US attorney general William Barr on Sunday handed a summary of the special counsel’s report on Russian interference in the 2016 election to members of Congress.
It revealed that Robert Mueller found no “Trump campaign official or associate conspired or knowingly co-ordinated” with Russian operatives during the 2016 campaign.
The report shows that Mueller has not filed any further criminal indictments following an almost two-year-long investigation that has seen some of Donald Trump’s closest advisers criminally prosecuted and convicted.
The special counsel was also unable to draw a conclusion “one way or the other” whether Trump or anyone in the White House obstructed justice during the investigation.
Barr’s letter stated that he, a Trump appointee, and deputy attorney general Rod Rosenstein determined themselves that a prosecution should not be sought against the president for obstruction of justice.
Barr described the evidence for obstruction as “not sufficient to establish that the president committed an obstruction-of-justice offense”. Furthermore, Barr insisted in his letter the decision not to prosecute was not made based on any limitations related to the indictment of a sitting president.
The findings were likely to be seized on and weaponised by Trump and his allies, who have always maintained there was no collusion between the election campaign and Russia.
The president has sought to portray himself as a victim of a conspiracy by “the deep state” as well as Democrats and the “fake news” media.
He may now seek to turn the Mueller investigation to his advantage in the 2020 presidential election, claiming it shows he won fair and square after all and that desperate opponents will do anything to thwart him. Volleys of tweets and rally speeches now seem inevitable.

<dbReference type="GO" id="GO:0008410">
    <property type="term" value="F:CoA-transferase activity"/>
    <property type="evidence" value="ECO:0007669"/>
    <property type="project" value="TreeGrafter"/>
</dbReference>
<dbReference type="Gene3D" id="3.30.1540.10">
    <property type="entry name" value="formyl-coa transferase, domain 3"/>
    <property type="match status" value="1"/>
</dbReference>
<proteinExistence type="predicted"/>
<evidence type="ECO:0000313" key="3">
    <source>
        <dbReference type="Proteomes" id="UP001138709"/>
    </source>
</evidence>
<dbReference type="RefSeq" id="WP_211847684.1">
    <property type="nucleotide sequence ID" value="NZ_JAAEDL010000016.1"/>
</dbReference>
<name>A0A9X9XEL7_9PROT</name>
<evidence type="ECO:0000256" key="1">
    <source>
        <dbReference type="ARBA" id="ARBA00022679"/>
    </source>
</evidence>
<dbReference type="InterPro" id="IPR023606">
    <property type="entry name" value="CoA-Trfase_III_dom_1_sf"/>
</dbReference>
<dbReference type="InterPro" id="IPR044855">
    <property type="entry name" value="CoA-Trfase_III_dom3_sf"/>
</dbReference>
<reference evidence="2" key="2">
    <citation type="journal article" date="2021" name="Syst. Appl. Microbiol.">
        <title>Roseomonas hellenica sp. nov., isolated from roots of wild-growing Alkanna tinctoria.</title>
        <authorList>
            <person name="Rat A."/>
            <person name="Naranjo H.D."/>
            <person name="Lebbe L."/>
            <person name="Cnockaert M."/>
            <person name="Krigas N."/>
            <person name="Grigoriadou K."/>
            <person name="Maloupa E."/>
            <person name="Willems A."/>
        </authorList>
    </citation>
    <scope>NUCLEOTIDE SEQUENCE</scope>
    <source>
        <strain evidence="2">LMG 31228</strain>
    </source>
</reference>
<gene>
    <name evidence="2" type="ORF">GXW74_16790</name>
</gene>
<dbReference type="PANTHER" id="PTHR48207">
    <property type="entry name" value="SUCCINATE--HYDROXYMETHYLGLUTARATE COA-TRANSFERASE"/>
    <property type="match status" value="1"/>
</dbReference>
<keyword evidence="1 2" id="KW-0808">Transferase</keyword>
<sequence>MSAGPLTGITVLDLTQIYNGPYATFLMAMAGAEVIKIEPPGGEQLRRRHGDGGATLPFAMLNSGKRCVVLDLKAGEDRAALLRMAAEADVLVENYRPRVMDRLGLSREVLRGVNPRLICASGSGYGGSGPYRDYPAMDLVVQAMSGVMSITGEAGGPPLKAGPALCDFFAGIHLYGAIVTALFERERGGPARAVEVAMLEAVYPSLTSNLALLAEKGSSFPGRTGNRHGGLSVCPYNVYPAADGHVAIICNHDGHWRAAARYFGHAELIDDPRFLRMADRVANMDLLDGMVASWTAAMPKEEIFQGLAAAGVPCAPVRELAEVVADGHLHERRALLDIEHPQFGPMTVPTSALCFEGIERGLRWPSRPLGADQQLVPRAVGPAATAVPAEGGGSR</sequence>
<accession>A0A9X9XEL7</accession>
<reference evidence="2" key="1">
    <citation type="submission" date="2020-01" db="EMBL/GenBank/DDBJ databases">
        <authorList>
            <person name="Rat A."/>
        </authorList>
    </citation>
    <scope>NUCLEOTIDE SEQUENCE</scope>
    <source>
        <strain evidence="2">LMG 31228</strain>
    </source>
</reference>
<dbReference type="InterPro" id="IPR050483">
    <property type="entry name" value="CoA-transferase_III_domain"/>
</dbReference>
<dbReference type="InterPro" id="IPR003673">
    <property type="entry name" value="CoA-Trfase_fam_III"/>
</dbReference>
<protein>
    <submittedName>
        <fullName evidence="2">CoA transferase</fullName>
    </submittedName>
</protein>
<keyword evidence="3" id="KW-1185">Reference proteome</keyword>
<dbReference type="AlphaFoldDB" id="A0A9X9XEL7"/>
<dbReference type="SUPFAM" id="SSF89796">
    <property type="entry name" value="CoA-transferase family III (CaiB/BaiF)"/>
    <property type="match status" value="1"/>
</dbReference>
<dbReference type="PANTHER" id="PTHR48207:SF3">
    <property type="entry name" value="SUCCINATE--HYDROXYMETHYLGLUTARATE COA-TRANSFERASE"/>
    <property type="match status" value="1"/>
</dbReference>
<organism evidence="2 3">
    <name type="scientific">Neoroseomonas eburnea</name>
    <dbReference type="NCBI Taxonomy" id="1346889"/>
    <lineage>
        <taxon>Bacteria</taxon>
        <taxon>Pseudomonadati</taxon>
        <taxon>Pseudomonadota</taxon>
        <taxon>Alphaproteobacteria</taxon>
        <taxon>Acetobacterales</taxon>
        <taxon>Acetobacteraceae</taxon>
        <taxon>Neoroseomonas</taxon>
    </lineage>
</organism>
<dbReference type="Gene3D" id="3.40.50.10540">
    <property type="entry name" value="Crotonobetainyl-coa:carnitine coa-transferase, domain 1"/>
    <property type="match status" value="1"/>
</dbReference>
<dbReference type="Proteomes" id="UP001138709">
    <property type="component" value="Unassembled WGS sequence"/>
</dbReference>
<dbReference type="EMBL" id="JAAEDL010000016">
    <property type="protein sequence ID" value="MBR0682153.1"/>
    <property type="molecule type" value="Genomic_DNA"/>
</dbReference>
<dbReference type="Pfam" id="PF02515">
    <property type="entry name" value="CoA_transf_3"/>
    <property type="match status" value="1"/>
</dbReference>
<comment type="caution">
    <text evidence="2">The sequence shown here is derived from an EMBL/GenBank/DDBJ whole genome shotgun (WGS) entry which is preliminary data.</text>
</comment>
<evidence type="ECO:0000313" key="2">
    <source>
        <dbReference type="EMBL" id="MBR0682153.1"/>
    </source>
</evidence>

- More details soon…
As the Mueller investigation unfolds …
… The Guardian offers clarity at this critical moment in American history. As the most momentous political probe since Watergate plays out, we will continue to provide insight, analysis and factual reporting to help bring the truth to light.
But we need your help, too. More people, all around the world, are reading and supporting The Guardian’s independent, investigative journalism. And unlike many news organisations, we have chosen an approach that allows us to keep our reporting accessible to everyone, regardless of where they live or what they can afford.
The Guardian is editorially independent, meaning we set our own agenda. Our journalism is free from commercial bias and not influenced by billionaire owners, politicians or shareholders. No one edits our editor. No one steers our opinion.
This is important as it enables us to give a voice to those less heard, challenge the powerful and hold them to account. It’s what makes us different from so many others in the media, at a time when factual, honest reporting is critical.
Every contribution we receive from readers like you, big or small, goes directly into funding our journalism. This support enables us to keep working as we do – but we must maintain and build on it for every year to come. Support The Guardian from as little as $1 – and it only takes a minute. Thank you.
Support The Guardian